Backtrack – The Future, The Funding, The Roadmap

Great news, Backtrack now has funding to move ahead with scheduled releases, and a roadmap moving forward up to Backtrack 5. You can view the roadmap here. It seems that the worlds leader in penetration testing training, namely Offensive Security is going to be funding the BackTrack Linux distribution’s development going forward. No need to worry though, BackTrack is still going to remain an Open Source distro.

Other news on this front is that the Exploit Database now has new EDB Research and Development teams that are actively working on vulnerability discovery and development, so watch this space for more news and good things to come. It’s also very worthwhile checking out the Exploit Database Blog.

I am carrier

The swine flu craze in Asia is almost becoming ridiculous. Flying into Beijing a doctor came on board to check everyone’s temperature before they would let us out of the plane. Before passing immigration we were checked again and filled in forms to prove we are all in top health.

Ironically, on the inbound flight to Beijing I caught the flu from the Chinese girl sitting next to me (I’m talking about the regular flu. No need to call an emergency medical team on me). I spent the week gobbling Chinese medicine herbs which did a great job in preventing me from crashing sick. But the problem is that I am about to fly out back to San Francisco through Tokyo, and I’m trying to think how to convince the Narita officials that my germs are pure and genuine Asian bodies and are were not carried with me from any American pigs (political innuendos not intended).

It seems I’m also a carrier of something else, and again it’s not my fault. All I did was connect my USB stick to a computer on the business center in my Beijing hotel. I just wanted to print a document but didn’t bother locking the stick to ‘read only’. Apparently that was enough to have a Trojan infect the USB stick from the malware infested public computer.

Not that it would matter, really, since my machine runs Ubuntu. In fact, I wouldn’t have noticed it unless someone that borrowed the USB stick from me showed me the Virus warning that popped up as they plugged the stick into their Windows machine. I could have infected dozens of machines by the time I found out about it – all those poor Windows machine, Trojaned just for borrowing my USB stick; I really don’t need that on my conscience.

Once I know the Trojan is there, the cleanup is easy, I will ‘rm’ the files and the stick will be healthy again and stop be a carrier for defenseless Windows machines. Now if only it was that easy to recover from this damn flu.



The flaw discovered by Dan Kaminsky put a forthright scare into the entire internet community — and it should have. This attack, which is trivial in nature, could make the difference between sending all your private data to the secure server across the ocean, or to a happy hacker filling his/her eye balls with goodies.

But now, since everyone was woken up, there are two mainstream, proposed solutions in hopes of ending the insecurity in DNS: DNSSEC and DNSCurve. Which one should you bet your network’s integrity on? Better hope your patched or you might get bailiwicked. Let the enlightenment begin.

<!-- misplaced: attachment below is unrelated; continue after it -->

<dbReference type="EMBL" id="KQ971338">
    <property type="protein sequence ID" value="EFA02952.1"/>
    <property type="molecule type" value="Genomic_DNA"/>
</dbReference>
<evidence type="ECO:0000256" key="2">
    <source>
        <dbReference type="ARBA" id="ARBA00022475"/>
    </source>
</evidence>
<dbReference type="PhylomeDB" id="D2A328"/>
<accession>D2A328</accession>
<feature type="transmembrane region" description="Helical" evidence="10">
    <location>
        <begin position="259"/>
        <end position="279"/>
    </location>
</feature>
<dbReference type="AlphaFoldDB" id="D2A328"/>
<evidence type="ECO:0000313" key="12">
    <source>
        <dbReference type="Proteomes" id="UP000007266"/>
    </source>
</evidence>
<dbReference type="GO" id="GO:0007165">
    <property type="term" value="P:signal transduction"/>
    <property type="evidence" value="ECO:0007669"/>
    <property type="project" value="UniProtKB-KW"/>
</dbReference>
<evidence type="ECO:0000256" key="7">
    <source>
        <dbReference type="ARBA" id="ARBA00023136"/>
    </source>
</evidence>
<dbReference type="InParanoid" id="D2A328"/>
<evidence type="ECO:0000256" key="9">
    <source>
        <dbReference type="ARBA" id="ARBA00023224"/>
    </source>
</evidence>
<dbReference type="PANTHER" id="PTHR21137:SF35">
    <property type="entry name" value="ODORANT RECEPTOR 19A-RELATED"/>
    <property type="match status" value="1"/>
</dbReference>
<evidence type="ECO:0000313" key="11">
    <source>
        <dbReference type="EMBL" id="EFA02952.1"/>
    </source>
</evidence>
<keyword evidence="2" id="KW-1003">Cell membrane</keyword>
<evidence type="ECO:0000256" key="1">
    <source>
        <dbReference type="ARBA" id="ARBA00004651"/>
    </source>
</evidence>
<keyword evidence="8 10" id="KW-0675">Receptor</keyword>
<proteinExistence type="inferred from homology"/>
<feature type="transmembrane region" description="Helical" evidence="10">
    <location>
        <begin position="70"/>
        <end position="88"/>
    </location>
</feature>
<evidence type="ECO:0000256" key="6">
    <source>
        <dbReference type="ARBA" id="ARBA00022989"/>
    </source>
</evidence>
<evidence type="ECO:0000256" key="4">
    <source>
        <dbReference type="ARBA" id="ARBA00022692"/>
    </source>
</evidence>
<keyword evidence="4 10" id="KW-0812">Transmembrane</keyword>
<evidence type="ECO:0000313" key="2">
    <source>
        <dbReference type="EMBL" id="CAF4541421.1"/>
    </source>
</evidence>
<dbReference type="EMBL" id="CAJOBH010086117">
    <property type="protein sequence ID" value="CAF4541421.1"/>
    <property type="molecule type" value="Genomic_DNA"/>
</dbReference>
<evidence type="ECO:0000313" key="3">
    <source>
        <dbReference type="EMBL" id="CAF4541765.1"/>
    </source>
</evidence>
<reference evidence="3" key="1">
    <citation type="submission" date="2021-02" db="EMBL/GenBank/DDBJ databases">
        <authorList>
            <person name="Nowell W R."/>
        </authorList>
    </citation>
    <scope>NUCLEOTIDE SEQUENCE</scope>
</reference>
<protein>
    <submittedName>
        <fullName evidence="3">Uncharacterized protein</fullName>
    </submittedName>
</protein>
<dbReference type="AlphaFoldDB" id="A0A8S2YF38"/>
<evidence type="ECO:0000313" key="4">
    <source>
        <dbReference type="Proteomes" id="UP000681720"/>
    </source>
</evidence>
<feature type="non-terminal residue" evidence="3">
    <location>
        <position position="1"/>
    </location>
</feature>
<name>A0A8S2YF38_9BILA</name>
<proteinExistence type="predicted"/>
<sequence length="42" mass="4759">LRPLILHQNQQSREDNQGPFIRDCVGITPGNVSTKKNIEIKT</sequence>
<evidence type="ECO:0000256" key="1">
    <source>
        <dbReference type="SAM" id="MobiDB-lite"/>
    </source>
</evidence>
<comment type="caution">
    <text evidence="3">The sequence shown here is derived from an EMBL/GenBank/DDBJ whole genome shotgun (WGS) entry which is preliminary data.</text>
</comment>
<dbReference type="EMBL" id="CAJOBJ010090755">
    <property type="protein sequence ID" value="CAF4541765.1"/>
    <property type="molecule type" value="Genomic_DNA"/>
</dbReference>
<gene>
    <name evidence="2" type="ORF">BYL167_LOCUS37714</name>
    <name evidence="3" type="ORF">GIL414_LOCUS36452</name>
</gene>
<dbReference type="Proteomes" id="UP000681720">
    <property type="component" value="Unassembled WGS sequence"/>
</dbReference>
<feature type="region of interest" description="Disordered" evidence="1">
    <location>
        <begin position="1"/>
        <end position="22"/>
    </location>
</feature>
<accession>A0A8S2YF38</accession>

DNSSEC, or Domain Name System Security Extensions, is a suite of IETF specifications for securing certain kinds of information in DNS. Recently, lots of companies have been gearing up to implement DNSSEC, as a means of securing DNS on the Internet. One man, that opposes DNSSEC, has written his own code to provide a nicer, more secure solution, and far better than DNSSEC. He calls it DNSCurve.

DNSCurve uses high-speed, high-security elliptic cryptography to improve and secure DNS. Daniel J. Bernstein, the creator of DNSCurve and many other high security servers such as qmail and djbdns servers, doesn’t want DNSSEC implemented, but DNSCurve instead. And it is no question which one is the better choice after looking at the comparisons Bernstein makes between the two now rivals.

Some huge advantages with DNSCurve vs DNSSEC are encrypting DNS requests and responses, not publishing lists of DNS records, much stronger cryptography for detecting forgeries, (some) protection against denial of service attacks, and other improvements.

There is one quick, unrelated issue that I disagree with Mr. Bernstein about. After offering $500 “to the first person to publish a verifiable security hole in the latest version of qmail”, he states: “My offer still stands. Nobody has found any security holes in qmail”. But in 2005, Georgi Guninski found one and has confirmed exploitability on 64 bit platforms with a lot of memory.

Bernstein denied his claim and then stated “In May 2005, Georgi Guninski claimed that some potential 64-bit portability problems allowed a remote exploit in qmail-smtpd.” This claim is denied. Nobody gives gigabytes of memory to each qmail-smtpd process, so there is no problem with qmail’s assumption that allocated array lengths fit comfortably into 32 bits.”. Now, to me, and I am sure to many other people as well, an exploitable bug in an exploitable bug. Conditions have to sometimes be met and “can be carried too far”, one might put it, but in this case, it is clear that Guninski found at least one exploitable bug in qmail. Game over. No disrespect to Mr. Bernstein or his code; he does have both great code and concepts. On with my main literature.

So, if I were a betting man (and I am), I would gamble on Bernstein’s all around great approach to making DNS safer, more resilient against attacks, and definatly more secure. Hopefully, people will realize money can’t solve all our problems, but the guys that know what they are doing, can, and might just make some things happen pretty soon.